I don’t know about you, but when I put a lot of effort into sewing something it is kind of nice to know my mark is on it. Making your own labels is so much easier than you’d expect. I like using my Silhouette to make them, but you could use regular iron on paper and scissors instead. I’ll walk you through the steps of how I make mine with the Silhouette.
- printable heat transfer material for light colored fabrics
- white ribbon
- scrap piece of fabric
- iron & ironing board
First I turned on the registration marks. Since I don’t want to make a ton of labels right now and don’t want to waste a whole sheet of paper I adjusted a few settings. I changed the page height to 9″ and moved the bottom inset to 4″ for the registration marks. This way I’ll only use half a sheet of the heat transfer and I can save the other half for later.
If you search “handmade” in the Silhouette Online store you’ll find plenty of images that would make lovely labels. I’m going with the “cute handmade by tag“. Since my ribbon is 5/8″ wide I want the ironed on image to be about 1/2″ tall. I drew a rectangle 1/2” tall and resized the shape to fit inside it.
I typed my name in and then played around with the colors until I found something I liked. I filled my name in with green. For the tag shape I put the line color in green with a thickness of 0.005″ and then used white to fill in the rest.
So, I almost forgot the crucial step of mirroring my image. Thankfully I remembered before it was too late! So yeah, mirror the image and then copy and paste it until the page is filled up. Run the heat transfer material through an inkjet printer with the blank side up. Once it was loaded onto my Silhouette I made sure it was only cutting the red outline and selected the cut settings for printable heat transfer material.
The extra material on the heat transfer sheet peeled away easily. Then I used scissors to loosely cut around each design while being careful not to cut into the design.
I placed the label face down on the ribbon about 1/2″ away from the edge.
Using a scrap piece of fabric I placed it over the heat transfer material and then ironed it down for about half a minute. It has to cool before peeling it off.
If you want a label that you can place in the seam of a bag fold it over and iron it down like in the picture below. Cut the ribbon and repeat the process to create more labels.
I also like to have labels that lay flat so for some I cut each side about 1/2″ away from the edge and then ironed them down.
These labels look great ironed onto fabric too, but I love the ease of using ribbon. Just keep a stash of these ready to go and you’ll have one of a kind labels for everything you sew.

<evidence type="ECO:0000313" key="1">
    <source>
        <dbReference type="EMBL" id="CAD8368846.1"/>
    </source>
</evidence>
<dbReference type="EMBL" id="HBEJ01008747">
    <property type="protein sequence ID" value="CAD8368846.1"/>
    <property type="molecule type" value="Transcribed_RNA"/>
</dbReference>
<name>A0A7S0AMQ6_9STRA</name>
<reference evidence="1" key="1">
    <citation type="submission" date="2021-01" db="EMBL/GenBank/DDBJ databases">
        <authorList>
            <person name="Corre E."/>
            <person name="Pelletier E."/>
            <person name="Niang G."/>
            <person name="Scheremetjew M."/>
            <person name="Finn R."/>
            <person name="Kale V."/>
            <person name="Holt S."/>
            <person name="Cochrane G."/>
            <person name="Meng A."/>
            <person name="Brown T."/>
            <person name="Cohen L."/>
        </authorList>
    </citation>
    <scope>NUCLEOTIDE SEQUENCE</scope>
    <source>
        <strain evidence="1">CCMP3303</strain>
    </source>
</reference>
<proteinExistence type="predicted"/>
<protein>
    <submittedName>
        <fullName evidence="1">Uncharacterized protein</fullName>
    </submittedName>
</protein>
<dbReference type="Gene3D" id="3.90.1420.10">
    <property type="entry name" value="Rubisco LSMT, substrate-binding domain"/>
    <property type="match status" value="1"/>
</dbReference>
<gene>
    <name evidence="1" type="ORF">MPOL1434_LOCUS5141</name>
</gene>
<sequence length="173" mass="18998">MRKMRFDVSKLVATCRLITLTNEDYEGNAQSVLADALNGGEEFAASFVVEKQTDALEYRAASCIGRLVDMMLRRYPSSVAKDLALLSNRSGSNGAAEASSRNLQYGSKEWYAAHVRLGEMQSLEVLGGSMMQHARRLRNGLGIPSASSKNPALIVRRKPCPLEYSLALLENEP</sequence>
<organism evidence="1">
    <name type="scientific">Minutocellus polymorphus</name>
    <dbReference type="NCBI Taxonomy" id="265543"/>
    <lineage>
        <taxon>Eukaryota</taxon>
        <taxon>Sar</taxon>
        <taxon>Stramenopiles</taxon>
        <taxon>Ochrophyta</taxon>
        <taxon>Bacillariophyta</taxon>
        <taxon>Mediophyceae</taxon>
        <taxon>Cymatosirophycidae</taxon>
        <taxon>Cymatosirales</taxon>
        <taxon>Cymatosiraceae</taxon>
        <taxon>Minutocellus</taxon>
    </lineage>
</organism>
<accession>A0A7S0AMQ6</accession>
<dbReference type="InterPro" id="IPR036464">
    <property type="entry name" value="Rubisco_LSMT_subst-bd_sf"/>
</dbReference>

Kim@NewlyWoodward saysMay 15, 2014 at 12:14 pm
These look great. Such a smart idea. I actually have custom handmade by tags and I always forget to use them. (Or in truth, wait until the very last minute to finish something and am in such a rush, it just doesn’t happen.)
Kim@NewlyWoodward saysMay 15, 2014 at 12:15 pm
Also – I’m loving the idea of just making my own heat transfer labels and ironing them right onto the item. =)
Analisa saysMay 15, 2014 at 3:21 pm
Thanks Kim! If you try the heat transfer method please let me know how that works out. I bet those would look fantastic!
Heather saysMarch 21, 2015 at 9:09 pm
I just got my cameo about a week ago and playing around with it. How did you get the letters green? I know you can play around with colors but how did it print green for you? Do I need markers or something to go in the machine? Prob a dumb question:)
Analisa saysMarch 22, 2015 at 9:56 pm
Not a dumb question at all! There are soooo many ways to use the Silhouette that it can be overwhelming at first. For these labels you use an inkjet printer to print it onto the printable heat transfer material before cutting around it with your Silhouette.
Alyssa Duran saysJuly 21, 2015 at 2:49 pm
i know this is a bit old but I just came across this page . I love the way you make the tags , but I’m super curios abou the computer program you use to make them . I’ve been trying to search for some good ones
Thanks a lot
Analisa saysJuly 22, 2015 at 1:30 pm
Thanks Alyssa! Since I used my Silhouette CAMEO to make them I used the Silhouette Studio program to design them. If you don’t mind cutting the labels out with scissors, you can still use Silhouette Studio to create them. It is a free download for the program, but you pay for the individual designs you want to use. You can find the basic edition of Silhouette Studio here.
Mims saysSeptember 8, 2016 at 7:45 am
Heat transfer material where can I buy it?
Analisa saysSeptember 8, 2016 at 8:29 pm
I know that Michaels and Hobby Lobby usually carry it. Amazon has it in a ton of different colors too!
Trisha saysDecember 28, 2016 at 4:08 am
What a quick and easy idea! And great tip about remembering to mirror the image. That is something I would have definitely forgotten, lol. Thanks!
KoRussia Slaughter saysJanuary 12, 2018 at 8:16 pm
Thank you for this. It was sewww helpful! I wanted to make my own labels. I am starting small and would like to do all that I can on my own until I can afford to pay someone to do it for me.
Carol saysMarch 27, 2019 at 2:33 pm
Can you share what font you used for Annalise? Thanks, carol